Doctor Glas by Hjalmar Söderberg

December 29, 2017 Leave a comment Go to comments

Doctor Glas by Hjalmar Söderberg (1905) French title: Docteur Glas Translated from the Swedish by Marcellita de Molkte-Huitfeld and Ghislaine Lavagne.

Doctor Glas is a striking novella by Hjalmar Söderberg. It is the diary of the eponymous doctor from June 12th to October 7th, 1905. Dr Glas is a general practitioner in Stockholm. He’s a brilliant mind without social skills. He’s terribly lonely.

N’y a-t-il en dehors de moi personne qui soit seul au monde ? Moi, Tyko Gabriel Glas, docteur en médecine, à qui parfois il est donné d’aider les autres sans pouvoir s’aider soi-même, et qui, à trente-trois ans, n’a jamais connu de femme ? It makes me feel as if there’s no one in the world lonely at this moment but I. I, doctor of medicine Tyko Gabriel Glas, who sometimes helps others but has never been able to help himself, and who, on entering his thirty-fourth year of life, has never yet been with a woman.

Translated by David JC Barrett.

This quote comes from the first pages of the book. We know right away that Doctor Glas is an odd man with his own issues. In the first entry of his journal, he relates a promenade in the streets of Stockholm and his displeasure to run into Rev Gregorius, his patient and a nearby pastor. The man repulses him to the point of comparing him to a poisonous mushroom.

One day, Mrs Gregorius confides in him: her husband forces himself on her and she wonders if the good doctor couldn’t tell her husband that he should stop all sexual intercourse with her, for medical reasons, of course. The brave doctor is touched by her plea, a plea he’s ready to believe as he already hates Rev Gregorius. He agrees to help her and he gets more and more involved in her life, to the point of falling in love with her, even if he doesn’t want to acknowledge his feelings. She makes him cross lines, think about crossing more lines and question medical boundaries and his society’s hypocrisy.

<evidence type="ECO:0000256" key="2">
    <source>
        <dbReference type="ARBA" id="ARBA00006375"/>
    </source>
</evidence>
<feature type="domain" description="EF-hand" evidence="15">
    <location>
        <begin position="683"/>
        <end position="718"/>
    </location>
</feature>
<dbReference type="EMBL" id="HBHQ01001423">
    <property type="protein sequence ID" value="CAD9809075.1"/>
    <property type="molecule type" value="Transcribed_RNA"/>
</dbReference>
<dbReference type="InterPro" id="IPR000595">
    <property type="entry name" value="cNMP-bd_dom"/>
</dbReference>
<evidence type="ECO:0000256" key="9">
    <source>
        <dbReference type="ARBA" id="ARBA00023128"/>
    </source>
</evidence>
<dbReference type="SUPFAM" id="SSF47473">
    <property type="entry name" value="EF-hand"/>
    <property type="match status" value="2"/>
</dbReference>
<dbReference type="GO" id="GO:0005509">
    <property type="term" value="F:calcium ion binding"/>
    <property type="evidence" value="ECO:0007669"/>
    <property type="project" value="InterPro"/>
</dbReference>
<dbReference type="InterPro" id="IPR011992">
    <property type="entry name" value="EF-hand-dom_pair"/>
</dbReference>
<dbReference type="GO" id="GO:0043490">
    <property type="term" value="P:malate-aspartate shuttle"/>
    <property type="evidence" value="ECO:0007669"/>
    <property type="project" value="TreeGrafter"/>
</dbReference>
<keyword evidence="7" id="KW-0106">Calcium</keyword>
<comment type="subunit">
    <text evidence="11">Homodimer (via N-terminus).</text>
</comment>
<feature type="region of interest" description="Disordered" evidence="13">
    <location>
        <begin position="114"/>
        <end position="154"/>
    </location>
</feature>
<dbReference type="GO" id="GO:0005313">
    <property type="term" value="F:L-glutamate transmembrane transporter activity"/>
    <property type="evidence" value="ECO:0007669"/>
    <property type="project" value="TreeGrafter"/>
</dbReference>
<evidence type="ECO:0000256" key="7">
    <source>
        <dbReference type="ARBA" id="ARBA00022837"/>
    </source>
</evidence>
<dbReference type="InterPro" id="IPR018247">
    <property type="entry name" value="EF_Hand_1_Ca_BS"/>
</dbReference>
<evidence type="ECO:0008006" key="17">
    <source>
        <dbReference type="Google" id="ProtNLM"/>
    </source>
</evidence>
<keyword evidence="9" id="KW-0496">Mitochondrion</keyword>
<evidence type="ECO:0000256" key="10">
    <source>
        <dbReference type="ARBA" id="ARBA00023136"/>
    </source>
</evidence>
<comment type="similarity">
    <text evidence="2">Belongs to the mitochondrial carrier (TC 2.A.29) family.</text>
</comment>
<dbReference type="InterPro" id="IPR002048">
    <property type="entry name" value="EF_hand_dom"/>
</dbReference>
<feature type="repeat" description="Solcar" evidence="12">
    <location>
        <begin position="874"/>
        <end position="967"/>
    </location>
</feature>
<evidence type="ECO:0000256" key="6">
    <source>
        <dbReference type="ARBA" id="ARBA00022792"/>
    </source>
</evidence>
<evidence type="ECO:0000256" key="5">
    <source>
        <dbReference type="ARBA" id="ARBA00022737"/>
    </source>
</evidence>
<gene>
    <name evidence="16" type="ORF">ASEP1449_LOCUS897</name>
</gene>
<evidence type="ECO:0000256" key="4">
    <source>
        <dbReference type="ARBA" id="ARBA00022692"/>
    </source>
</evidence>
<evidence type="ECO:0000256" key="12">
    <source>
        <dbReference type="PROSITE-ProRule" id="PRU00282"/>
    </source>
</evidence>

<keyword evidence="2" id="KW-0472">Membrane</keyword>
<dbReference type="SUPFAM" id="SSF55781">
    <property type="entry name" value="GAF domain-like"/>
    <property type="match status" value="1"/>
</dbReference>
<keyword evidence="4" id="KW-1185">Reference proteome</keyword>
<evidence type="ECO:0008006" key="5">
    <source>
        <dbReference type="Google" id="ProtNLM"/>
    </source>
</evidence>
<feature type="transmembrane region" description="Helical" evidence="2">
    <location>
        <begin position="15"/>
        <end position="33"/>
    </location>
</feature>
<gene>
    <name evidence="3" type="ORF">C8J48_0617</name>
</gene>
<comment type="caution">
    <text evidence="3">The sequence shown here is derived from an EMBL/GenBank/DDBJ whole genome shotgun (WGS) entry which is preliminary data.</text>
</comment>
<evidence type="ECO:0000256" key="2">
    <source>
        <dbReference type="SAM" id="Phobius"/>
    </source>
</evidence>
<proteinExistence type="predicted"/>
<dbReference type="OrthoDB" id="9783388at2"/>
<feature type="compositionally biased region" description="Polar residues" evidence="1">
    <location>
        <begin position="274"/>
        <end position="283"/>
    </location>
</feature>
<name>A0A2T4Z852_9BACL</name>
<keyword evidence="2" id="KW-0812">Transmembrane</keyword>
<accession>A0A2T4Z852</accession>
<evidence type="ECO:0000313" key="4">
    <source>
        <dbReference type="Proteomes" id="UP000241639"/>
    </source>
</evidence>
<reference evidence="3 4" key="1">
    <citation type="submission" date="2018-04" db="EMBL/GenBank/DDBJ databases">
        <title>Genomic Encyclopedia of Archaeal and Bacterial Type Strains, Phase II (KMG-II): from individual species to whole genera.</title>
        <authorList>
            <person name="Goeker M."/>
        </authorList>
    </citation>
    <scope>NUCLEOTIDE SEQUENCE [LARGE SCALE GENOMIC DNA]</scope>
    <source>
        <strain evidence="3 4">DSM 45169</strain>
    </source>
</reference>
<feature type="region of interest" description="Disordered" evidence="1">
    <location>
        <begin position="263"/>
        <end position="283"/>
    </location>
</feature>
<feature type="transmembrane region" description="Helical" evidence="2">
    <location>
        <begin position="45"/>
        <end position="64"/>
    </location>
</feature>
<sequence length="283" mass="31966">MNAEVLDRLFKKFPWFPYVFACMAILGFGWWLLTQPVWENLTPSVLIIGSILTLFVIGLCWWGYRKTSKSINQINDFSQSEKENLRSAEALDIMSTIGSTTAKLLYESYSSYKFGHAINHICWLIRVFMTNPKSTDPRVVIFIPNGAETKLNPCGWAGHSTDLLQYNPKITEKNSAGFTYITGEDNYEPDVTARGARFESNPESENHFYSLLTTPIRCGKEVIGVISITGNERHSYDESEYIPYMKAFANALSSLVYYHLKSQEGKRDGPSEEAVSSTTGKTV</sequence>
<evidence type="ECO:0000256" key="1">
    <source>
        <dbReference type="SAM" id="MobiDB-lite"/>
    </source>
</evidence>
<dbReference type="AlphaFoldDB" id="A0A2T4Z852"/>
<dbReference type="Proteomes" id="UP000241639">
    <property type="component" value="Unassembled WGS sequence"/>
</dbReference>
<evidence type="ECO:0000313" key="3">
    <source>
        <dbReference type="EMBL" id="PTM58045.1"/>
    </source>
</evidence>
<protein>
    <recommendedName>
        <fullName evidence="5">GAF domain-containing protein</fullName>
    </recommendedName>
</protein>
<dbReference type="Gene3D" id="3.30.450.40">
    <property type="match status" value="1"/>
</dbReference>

Day after day, we read the thoughts of this unconventional doctor who writes about sensitive topics. He raises ethical questions that are still unresolved today. He wonders about birth control and abortion, not that he thinks that women should have the right to do what they want with their body or choose their time to become a mother. No, he thinks that there are already enough people on earth as it is. He also wonders about euthanasia: shouldn’t people be allowed to decide to die, especially if they have a terminal illness?